Banks are the lifeblood of a nation’s economic system, and any bank collapse is disturbing. Last week saw two failures. On March 8, Silvergate Capital — the cryptocurrency-focused banking company — entered into voluntary liquidation. On March 10, United States regulators shut down and seized the deposits of tech-oriented Silicon Valley Bank in what was being called the second-largest bank failure in U.S. history. Both California institutions were victims of bank deposit runs.
The fallout from the collapse of Silicon Valley Bank (SVB) could be significant, though it’s too early to tell. Stablecoins like USD Coin (USDC) and Dai (DAI) losing their dollar pegs is never a good sign, but they were recovering by Sunday, March 12. However, it’s unlikely that the Silvergate Bank debacle will cause long-term harm to the crypto sector.
The fall of the San Diego-based Federal Reserve-member bank should be a minor event compared with the earthquake unleashed by FTX’s November 2022 bankruptcy, sources told Cointelegraph. FTX’s implosion damaged scores of crypto firms, including Silvergate Bank. By comparison, the fallout from the bank’s liquidation should be more contained. It might even provide some valuable lessons about diversification — a fundamental principle of risk management that seems to be forgotten when markets soar.
There will likely be short-term consequences that will likely make life more difficult and costly for crypto firms to find banking services in the United States. And it’s not just the U.S. that is seeing some turmoil.
In Latin America, which is primarily a crypto foreign exchange (FX) market where many firms buy stablecoins like USDC and Tether (USDT) as a means of sending funds abroad, “the Silvergate fallout was problematic,” Thiago César, the CEO of fiat on-ramp provider Transfero Group, told Cointelegraph.
“Most crypto exchanges lost their U.S. dollar rails.[...] It impacted the alternative FX market in LATAM fueled by crypto.” Local Brazilian dealers in USDT and USDC suddenly couldn’t replenish their inventories, César reported. (This interview was conducted before the SVB seizure, which rattled some stablecoin firms further.)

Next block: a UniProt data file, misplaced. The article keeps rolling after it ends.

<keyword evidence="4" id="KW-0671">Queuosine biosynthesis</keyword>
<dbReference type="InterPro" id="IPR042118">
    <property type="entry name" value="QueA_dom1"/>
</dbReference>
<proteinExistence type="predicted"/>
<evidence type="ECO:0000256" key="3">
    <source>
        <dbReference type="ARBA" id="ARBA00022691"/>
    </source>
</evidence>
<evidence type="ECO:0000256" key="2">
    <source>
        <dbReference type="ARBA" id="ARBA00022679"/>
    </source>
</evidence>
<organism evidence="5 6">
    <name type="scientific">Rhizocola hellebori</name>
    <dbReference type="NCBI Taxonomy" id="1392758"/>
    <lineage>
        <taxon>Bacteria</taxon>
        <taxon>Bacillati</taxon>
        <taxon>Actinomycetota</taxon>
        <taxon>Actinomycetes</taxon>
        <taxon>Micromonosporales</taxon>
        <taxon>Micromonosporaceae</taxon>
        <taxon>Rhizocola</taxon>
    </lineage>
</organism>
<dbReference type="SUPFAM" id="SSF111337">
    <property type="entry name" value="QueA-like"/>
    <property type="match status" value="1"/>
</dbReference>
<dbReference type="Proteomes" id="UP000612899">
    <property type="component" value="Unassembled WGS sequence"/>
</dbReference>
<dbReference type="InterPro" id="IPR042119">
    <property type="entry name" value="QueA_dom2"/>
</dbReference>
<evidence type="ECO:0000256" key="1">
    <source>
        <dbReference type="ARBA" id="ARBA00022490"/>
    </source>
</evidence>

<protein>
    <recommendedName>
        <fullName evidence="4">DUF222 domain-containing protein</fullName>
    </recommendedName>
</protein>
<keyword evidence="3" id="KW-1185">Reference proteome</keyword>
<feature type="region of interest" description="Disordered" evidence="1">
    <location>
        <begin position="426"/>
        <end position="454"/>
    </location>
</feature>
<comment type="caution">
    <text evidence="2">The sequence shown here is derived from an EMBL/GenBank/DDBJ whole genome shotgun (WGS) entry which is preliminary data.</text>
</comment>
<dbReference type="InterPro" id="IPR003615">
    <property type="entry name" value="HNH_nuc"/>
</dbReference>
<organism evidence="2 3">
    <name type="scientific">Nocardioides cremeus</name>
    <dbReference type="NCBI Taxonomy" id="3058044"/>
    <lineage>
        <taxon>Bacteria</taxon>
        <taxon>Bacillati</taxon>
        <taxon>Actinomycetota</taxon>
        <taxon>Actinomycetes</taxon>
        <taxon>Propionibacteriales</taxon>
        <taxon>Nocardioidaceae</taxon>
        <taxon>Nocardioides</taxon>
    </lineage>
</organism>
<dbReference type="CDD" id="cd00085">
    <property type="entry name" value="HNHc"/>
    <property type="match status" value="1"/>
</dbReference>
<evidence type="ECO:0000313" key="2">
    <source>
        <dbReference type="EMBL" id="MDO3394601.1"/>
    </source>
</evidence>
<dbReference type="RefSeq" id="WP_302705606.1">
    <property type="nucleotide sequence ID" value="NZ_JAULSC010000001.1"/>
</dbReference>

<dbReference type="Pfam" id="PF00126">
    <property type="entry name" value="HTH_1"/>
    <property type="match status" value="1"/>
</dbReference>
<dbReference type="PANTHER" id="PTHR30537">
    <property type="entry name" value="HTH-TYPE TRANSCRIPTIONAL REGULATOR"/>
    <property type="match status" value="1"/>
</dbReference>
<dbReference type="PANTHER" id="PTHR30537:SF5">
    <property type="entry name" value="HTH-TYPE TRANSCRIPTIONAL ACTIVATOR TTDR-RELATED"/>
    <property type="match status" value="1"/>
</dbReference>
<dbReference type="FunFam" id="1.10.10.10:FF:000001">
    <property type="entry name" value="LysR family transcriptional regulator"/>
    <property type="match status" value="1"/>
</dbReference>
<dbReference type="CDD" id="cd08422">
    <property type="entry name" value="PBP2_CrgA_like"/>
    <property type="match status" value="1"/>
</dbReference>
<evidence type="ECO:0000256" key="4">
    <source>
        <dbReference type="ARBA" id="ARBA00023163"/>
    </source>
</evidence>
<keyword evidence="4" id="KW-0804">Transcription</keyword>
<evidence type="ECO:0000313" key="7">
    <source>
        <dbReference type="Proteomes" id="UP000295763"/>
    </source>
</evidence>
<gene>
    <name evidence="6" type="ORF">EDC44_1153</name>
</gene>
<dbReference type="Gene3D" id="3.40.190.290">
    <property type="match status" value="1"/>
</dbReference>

Josh Olszewicz, head of research at Valkyrie Digital Asset Management, told Cointelegraph: “The lack of on and off-ramps as well as general banking needs of consumers and businesses interacting with the crypto industry may be hampered in the near term.” Coinbase, Paxos, Gemini, Bitstamp and Galaxy Digital, among others, were using Silvergate as a banking partner.
That said, the Silvergate collapse probably doesn’t present long-term obstacles. “Fundamentally, a bank exiting the crypto industry does not hurt any blockchain, including Bitcoin,” Olszewicz added.
Joseph Silvia, partner at law firm Dickinson Wright — and former counsel to the Federal Reserve Bank of Chicago — views Silvergate Bank’s liquidation more as a “cautionary tale” than a harbinger of tougher times for the crypto sector. The bank was insufficiently diversified and dependent on the crypto industry for its deposits. Similarly, Silicon Valley Bank was arguably too concentrated on tech-based venture capital firms. In both cases, a trickling away of customer deposits rapidly turned into a torrent.
More than 90% of Silvergate’s deposits were from crypto-related firms, and after FTX’s November implosion, nervous investors withdrew those deposits in what amounted to a classic bank run. This activity did not go unnoticed by U.S. bank regulators. The Federal Reserve and the Office of the Comptroller of the Currency issued a joint statement in February, warning banking organizations about “liquidity risks” as the result of “crypto-asset market vulnerabilities.”
In the wake of Silvergate’s liquidation, some traditional banks may now shut the doors entirely to crypto accounts, while others may severely limit acceptance of crypto deposits, said Silvia. This will probably increase costs for U.S. crypto firms as their banking options become more limited.
Aside from being too concentrated on a single high-risk industry sector, Silvergate may have invested in the wrong assets. As Austin Campbell, an adjunct professor at Columbia Business School and managing partner of Zero Knowledge Consulting, told Cointelegraph, “Essentially, you either want a highly diversified deposit base if you have longer-dated assets because you can’t easily survive a run and need the diversification, or if you are highly concentrated, you should have a much shorter duration asset base so that you can easily liquidate in the case of a mass withdrawal.” Campbell added: